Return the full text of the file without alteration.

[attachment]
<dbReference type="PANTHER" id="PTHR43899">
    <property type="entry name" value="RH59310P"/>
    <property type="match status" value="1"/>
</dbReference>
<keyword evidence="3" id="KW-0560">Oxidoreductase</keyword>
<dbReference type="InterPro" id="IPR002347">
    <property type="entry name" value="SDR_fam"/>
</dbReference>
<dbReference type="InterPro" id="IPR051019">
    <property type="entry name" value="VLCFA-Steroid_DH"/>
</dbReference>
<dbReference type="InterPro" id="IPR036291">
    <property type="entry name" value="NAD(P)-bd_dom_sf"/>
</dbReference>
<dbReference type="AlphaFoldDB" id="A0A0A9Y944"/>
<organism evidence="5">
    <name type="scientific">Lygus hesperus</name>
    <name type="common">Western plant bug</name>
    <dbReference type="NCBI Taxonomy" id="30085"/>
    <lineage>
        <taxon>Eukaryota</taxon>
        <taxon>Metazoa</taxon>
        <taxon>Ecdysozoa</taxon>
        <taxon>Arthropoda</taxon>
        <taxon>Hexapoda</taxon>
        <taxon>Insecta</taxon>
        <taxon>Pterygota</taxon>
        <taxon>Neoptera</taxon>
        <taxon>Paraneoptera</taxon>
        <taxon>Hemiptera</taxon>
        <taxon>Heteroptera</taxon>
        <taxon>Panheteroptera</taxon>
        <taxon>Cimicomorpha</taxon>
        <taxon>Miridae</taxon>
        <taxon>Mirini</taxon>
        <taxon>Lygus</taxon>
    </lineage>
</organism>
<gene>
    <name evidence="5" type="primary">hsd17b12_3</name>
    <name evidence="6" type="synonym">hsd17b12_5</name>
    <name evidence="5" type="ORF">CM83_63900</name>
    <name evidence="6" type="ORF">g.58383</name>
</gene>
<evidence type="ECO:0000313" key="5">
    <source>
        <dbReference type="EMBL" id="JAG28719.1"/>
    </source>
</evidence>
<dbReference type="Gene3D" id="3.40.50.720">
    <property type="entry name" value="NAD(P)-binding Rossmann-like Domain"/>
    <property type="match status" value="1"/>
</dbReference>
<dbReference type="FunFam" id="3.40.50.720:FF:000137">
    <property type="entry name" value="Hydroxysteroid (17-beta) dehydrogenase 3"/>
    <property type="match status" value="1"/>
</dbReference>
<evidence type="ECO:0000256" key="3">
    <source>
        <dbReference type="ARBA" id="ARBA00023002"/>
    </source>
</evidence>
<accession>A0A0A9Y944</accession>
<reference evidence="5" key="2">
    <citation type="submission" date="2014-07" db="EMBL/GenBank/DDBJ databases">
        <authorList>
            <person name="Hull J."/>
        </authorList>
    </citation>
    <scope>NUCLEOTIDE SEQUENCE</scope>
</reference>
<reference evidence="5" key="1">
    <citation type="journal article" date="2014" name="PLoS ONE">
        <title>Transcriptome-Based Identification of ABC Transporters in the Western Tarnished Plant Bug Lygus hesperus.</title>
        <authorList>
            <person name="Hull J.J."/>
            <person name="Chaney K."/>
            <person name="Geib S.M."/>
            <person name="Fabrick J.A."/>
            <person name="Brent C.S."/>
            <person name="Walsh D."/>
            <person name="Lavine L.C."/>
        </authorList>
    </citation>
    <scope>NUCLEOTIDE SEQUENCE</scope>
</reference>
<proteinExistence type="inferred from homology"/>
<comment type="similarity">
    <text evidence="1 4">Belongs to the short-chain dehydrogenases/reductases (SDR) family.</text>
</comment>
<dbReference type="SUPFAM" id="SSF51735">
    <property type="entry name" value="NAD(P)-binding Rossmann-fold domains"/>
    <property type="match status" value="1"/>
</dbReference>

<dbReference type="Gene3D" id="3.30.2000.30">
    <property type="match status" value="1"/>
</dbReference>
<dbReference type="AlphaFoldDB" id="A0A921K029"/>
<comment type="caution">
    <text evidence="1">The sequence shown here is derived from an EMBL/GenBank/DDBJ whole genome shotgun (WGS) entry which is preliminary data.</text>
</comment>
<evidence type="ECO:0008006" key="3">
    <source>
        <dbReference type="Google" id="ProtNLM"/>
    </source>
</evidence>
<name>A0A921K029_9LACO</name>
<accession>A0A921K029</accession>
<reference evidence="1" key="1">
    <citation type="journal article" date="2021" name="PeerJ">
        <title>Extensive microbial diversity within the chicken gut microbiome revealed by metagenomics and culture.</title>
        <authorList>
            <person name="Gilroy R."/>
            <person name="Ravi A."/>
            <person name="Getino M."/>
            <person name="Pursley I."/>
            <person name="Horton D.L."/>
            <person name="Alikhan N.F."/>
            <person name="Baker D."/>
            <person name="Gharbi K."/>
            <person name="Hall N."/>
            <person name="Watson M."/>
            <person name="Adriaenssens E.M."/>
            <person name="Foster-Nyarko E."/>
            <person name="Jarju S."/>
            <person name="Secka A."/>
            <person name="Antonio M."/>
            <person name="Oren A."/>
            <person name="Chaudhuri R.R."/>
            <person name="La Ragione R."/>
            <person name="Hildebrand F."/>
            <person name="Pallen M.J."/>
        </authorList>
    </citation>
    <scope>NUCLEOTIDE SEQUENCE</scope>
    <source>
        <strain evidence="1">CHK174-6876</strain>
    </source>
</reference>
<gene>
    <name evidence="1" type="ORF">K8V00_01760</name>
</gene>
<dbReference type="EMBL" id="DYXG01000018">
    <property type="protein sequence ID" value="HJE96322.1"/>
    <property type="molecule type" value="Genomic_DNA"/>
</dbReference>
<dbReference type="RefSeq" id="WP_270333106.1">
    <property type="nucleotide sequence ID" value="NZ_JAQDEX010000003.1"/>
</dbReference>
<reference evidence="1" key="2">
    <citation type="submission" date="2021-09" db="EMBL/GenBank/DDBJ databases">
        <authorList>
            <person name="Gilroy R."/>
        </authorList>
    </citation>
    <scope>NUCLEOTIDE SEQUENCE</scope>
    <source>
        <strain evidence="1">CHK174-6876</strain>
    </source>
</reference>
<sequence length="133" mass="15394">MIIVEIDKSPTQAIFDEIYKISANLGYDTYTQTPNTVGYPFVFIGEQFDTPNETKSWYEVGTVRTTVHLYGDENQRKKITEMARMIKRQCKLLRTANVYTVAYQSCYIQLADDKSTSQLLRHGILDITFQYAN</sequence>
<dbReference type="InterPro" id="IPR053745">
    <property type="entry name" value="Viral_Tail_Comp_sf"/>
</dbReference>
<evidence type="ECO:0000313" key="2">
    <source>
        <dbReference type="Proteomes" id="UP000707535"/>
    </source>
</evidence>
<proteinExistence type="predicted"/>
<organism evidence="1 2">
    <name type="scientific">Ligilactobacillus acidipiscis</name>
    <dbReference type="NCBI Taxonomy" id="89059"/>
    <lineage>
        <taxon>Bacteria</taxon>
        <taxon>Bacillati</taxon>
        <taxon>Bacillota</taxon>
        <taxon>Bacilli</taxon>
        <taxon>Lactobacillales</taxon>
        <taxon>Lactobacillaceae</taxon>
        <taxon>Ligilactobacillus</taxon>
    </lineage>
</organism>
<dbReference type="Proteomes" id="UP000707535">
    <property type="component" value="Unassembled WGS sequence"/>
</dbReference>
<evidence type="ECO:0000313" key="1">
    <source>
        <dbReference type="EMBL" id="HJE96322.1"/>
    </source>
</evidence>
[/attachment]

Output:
<dbReference type="PANTHER" id="PTHR43899">
    <property type="entry name" value="RH59310P"/>
    <property type="match status" value="1"/>
</dbReference>
<keyword evidence="3" id="KW-0560">Oxidoreductase</keyword>
<dbReference type="InterPro" id="IPR002347">
    <property type="entry name" value="SDR_fam"/>
</dbReference>
<dbReference type="InterPro" id="IPR051019">
    <property type="entry name" value="VLCFA-Steroid_DH"/>
</dbReference>
<dbReference type="InterPro" id="IPR036291">
    <property type="entry name" value="NAD(P)-bd_dom_sf"/>
</dbReference>
<dbReference type="AlphaFoldDB" id="A0A0A9Y944"/>
<organism evidence="5">
    <name type="scientific">Lygus hesperus</name>
    <name type="common">Western plant bug</name>
    <dbReference type="NCBI Taxonomy" id="30085"/>
    <lineage>
        <taxon>Eukaryota</taxon>
        <taxon>Metazoa</taxon>
        <taxon>Ecdysozoa</taxon>
        <taxon>Arthropoda</taxon>
        <taxon>Hexapoda</taxon>
        <taxon>Insecta</taxon>
        <taxon>Pterygota</taxon>
        <taxon>Neoptera</taxon>
        <taxon>Paraneoptera</taxon>
        <taxon>Hemiptera</taxon>
        <taxon>Heteroptera</taxon>
        <taxon>Panheteroptera</taxon>
        <taxon>Cimicomorpha</taxon>
        <taxon>Miridae</taxon>
        <taxon>Mirini</taxon>
        <taxon>Lygus</taxon>
    </lineage>
</organism>
<gene>
    <name evidence="5" type="primary">hsd17b12_3</name>
    <name evidence="6" type="synonym">hsd17b12_5</name>
    <name evidence="5" type="ORF">CM83_63900</name>
    <name evidence="6" type="ORF">g.58383</name>
</gene>
<evidence type="ECO:0000313" key="5">
    <source>
        <dbReference type="EMBL" id="JAG28719.1"/>
    </source>
</evidence>
<dbReference type="Gene3D" id="3.40.50.720">
    <property type="entry name" value="NAD(P)-binding Rossmann-like Domain"/>
    <property type="match status" value="1"/>
</dbReference>
<dbReference type="FunFam" id="3.40.50.720:FF:000137">
    <property type="entry name" value="Hydroxysteroid (17-beta) dehydrogenase 3"/>
    <property type="match status" value="1"/>
</dbReference>
<evidence type="ECO:0000256" key="3">
    <source>
        <dbReference type="ARBA" id="ARBA00023002"/>
    </source>
</evidence>
<accession>A0A0A9Y944</accession>
<reference evidence="5" key="2">
    <citation type="submission" date="2014-07" db="EMBL/GenBank/DDBJ databases">
        <authorList>
            <person name="Hull J."/>
        </authorList>
    </citation>
    <scope>NUCLEOTIDE SEQUENCE</scope>
</reference>
<reference evidence="5" key="1">
    <citation type="journal article" date="2014" name="PLoS ONE">
        <title>Transcriptome-Based Identification of ABC Transporters in the Western Tarnished Plant Bug Lygus hesperus.</title>
        <authorList>
            <person name="Hull J.J."/>
            <person name="Chaney K."/>
            <person name="Geib S.M."/>
            <person name="Fabrick J.A."/>
            <person name="Brent C.S."/>
            <person name="Walsh D."/>
            <person name="Lavine L.C."/>
        </authorList>
    </citation>
    <scope>NUCLEOTIDE SEQUENCE</scope>
</reference>
<proteinExistence type="inferred from homology"/>
<comment type="similarity">
    <text evidence="1 4">Belongs to the short-chain dehydrogenases/reductases (SDR) family.</text>
</comment>
<dbReference type="SUPFAM" id="SSF51735">
    <property type="entry name" value="NAD(P)-binding Rossmann-fold domains"/>
    <property type="match status" value="1"/>
</dbReference>

<dbReference type="Gene3D" id="3.30.2000.30">
    <property type="match status" value="1"/>
</dbReference>
<dbReference type="AlphaFoldDB" id="A0A921K029"/>
<comment type="caution">
    <text evidence="1">The sequence shown here is derived from an EMBL/GenBank/DDBJ whole genome shotgun (WGS) entry which is preliminary data.</text>
</comment>
<evidence type="ECO:0008006" key="3">
    <source>
        <dbReference type="Google" id="ProtNLM"/>
    </source>
</evidence>
<name>A0A921K029_9LACO</name>
<accession>A0A921K029</accession>
<reference evidence="1" key="1">
    <citation type="journal article" date="2021" name="PeerJ">
        <title>Extensive microbial diversity within the chicken gut microbiome revealed by metagenomics and culture.</title>
        <authorList>
            <person name="Gilroy R."/>
            <person name="Ravi A."/>
            <person name="Getino M."/>
            <person name="Pursley I."/>
            <person name="Horton D.L."/>
            <person name="Alikhan N.F."/>
            <person name="Baker D."/>
            <person name="Gharbi K."/>
            <person name="Hall N."/>
            <person name="Watson M."/>
            <person name="Adriaenssens E.M."/>
            <person name="Foster-Nyarko E."/>
            <person name="Jarju S."/>
            <person name="Secka A."/>
            <person name="Antonio M."/>
            <person name="Oren A."/>
            <person name="Chaudhuri R.R."/>
            <person name="La Ragione R."/>
            <person name="Hildebrand F."/>
            <person name="Pallen M.J."/>
        </authorList>
    </citation>
    <scope>NUCLEOTIDE SEQUENCE</scope>
    <source>
        <strain evidence="1">CHK174-6876</strain>
    </source>
</reference>
<gene>
    <name evidence="1" type="ORF">K8V00_01760</name>
</gene>
<dbReference type="EMBL" id="DYXG01000018">
    <property type="protein sequence ID" value="HJE96322.1"/>
    <property type="molecule type" value="Genomic_DNA"/>
</dbReference>
<dbReference type="RefSeq" id="WP_270333106.1">
    <property type="nucleotide sequence ID" value="NZ_JAQDEX010000003.1"/>
</dbReference>
<reference evidence="1" key="2">
    <citation type="submission" date="2021-09" db="EMBL/GenBank/DDBJ databases">
        <authorList>
            <person name="Gilroy R."/>
        </authorList>
    </citation>
    <scope>NUCLEOTIDE SEQUENCE</scope>
    <source>
        <strain evidence="1">CHK174-6876</strain>
    </source>
</reference>
<sequence length="133" mass="15394">MIIVEIDKSPTQAIFDEIYKISANLGYDTYTQTPNTVGYPFVFIGEQFDTPNETKSWYEVGTVRTTVHLYGDENQRKKITEMARMIKRQCKLLRTANVYTVAYQSCYIQLADDKSTSQLLRHGILDITFQYAN</sequence>
<dbReference type="InterPro" id="IPR053745">
    <property type="entry name" value="Viral_Tail_Comp_sf"/>
</dbReference>
<evidence type="ECO:0000313" key="2">
    <source>
        <dbReference type="Proteomes" id="UP000707535"/>
    </source>
</evidence>
<proteinExistence type="predicted"/>
<organism evidence="1 2">
    <name type="scientific">Ligilactobacillus acidipiscis</name>
    <dbReference type="NCBI Taxonomy" id="89059"/>
    <lineage>
        <taxon>Bacteria</taxon>
        <taxon>Bacillati</taxon>
        <taxon>Bacillota</taxon>
        <taxon>Bacilli</taxon>
        <taxon>Lactobacillales</taxon>
        <taxon>Lactobacillaceae</taxon>
        <taxon>Ligilactobacillus</taxon>
    </lineage>
</organism>
<dbReference type="Proteomes" id="UP000707535">
    <property type="component" value="Unassembled WGS sequence"/>
</dbReference>
<evidence type="ECO:0000313" key="1">
    <source>
        <dbReference type="EMBL" id="HJE96322.1"/>
    </source>
</evidence>